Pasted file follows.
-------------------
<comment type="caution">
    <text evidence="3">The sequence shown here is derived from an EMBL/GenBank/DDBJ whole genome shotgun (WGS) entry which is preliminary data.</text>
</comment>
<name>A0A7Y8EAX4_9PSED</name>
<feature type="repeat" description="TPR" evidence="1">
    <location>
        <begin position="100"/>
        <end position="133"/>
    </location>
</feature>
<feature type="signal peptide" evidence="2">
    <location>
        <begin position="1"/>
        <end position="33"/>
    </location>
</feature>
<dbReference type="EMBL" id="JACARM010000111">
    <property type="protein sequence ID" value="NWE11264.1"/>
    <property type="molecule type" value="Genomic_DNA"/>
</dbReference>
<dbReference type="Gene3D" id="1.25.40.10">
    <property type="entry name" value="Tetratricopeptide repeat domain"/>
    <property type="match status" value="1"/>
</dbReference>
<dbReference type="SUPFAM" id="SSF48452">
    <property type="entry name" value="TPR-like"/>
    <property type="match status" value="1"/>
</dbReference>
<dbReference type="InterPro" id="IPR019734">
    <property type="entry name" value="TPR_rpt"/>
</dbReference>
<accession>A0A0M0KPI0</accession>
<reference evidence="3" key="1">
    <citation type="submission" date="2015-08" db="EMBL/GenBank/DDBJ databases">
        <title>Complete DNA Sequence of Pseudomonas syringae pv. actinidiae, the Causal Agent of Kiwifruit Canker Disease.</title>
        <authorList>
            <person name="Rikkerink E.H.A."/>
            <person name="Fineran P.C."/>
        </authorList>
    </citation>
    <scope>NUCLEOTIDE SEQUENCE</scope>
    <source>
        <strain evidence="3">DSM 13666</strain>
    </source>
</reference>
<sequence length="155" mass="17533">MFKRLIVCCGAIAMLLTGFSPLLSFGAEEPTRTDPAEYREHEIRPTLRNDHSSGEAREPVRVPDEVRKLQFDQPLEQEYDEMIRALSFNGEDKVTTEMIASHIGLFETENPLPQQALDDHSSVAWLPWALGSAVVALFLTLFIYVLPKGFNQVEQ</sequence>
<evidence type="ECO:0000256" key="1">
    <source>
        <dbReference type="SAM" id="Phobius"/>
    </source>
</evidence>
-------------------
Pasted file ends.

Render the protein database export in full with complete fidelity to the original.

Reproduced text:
<comment type="caution">
    <text evidence="3">The sequence shown here is derived from an EMBL/GenBank/DDBJ whole genome shotgun (WGS) entry which is preliminary data.</text>
</comment>
<name>A0A7Y8EAX4_9PSED</name>
<feature type="repeat" description="TPR" evidence="1">
    <location>
        <begin position="100"/>
        <end position="133"/>
    </location>
</feature>
<feature type="signal peptide" evidence="2">
    <location>
        <begin position="1"/>
        <end position="33"/>
    </location>
</feature>
<dbReference type="EMBL" id="JACARM010000111">
    <property type="protein sequence ID" value="NWE11264.1"/>
    <property type="molecule type" value="Genomic_DNA"/>
</dbReference>
<dbReference type="Gene3D" id="1.25.40.10">
    <property type="entry name" value="Tetratricopeptide repeat domain"/>
    <property type="match status" value="1"/>
</dbReference>
<dbReference type="SUPFAM" id="SSF48452">
    <property type="entry name" value="TPR-like"/>
    <property type="match status" value="1"/>
</dbReference>
<dbReference type="InterPro" id="IPR019734">
    <property type="entry name" value="TPR_rpt"/>
</dbReference>
<accession>A0A0M0KPI0</accession>
<reference evidence="3" key="1">
    <citation type="submission" date="2015-08" db="EMBL/GenBank/DDBJ databases">
        <title>Complete DNA Sequence of Pseudomonas syringae pv. actinidiae, the Causal Agent of Kiwifruit Canker Disease.</title>
        <authorList>
            <person name="Rikkerink E.H.A."/>
            <person name="Fineran P.C."/>
        </authorList>
    </citation>
    <scope>NUCLEOTIDE SEQUENCE</scope>
    <source>
        <strain evidence="3">DSM 13666</strain>
    </source>
</reference>
<sequence length="155" mass="17533">MFKRLIVCCGAIAMLLTGFSPLLSFGAEEPTRTDPAEYREHEIRPTLRNDHSSGEAREPVRVPDEVRKLQFDQPLEQEYDEMIRALSFNGEDKVTTEMIASHIGLFETENPLPQQALDDHSSVAWLPWALGSAVVALFLTLFIYVLPKGFNQVEQ</sequence>
<evidence type="ECO:0000256" key="1">
    <source>
        <dbReference type="SAM" id="Phobius"/>
    </source>
</evidence>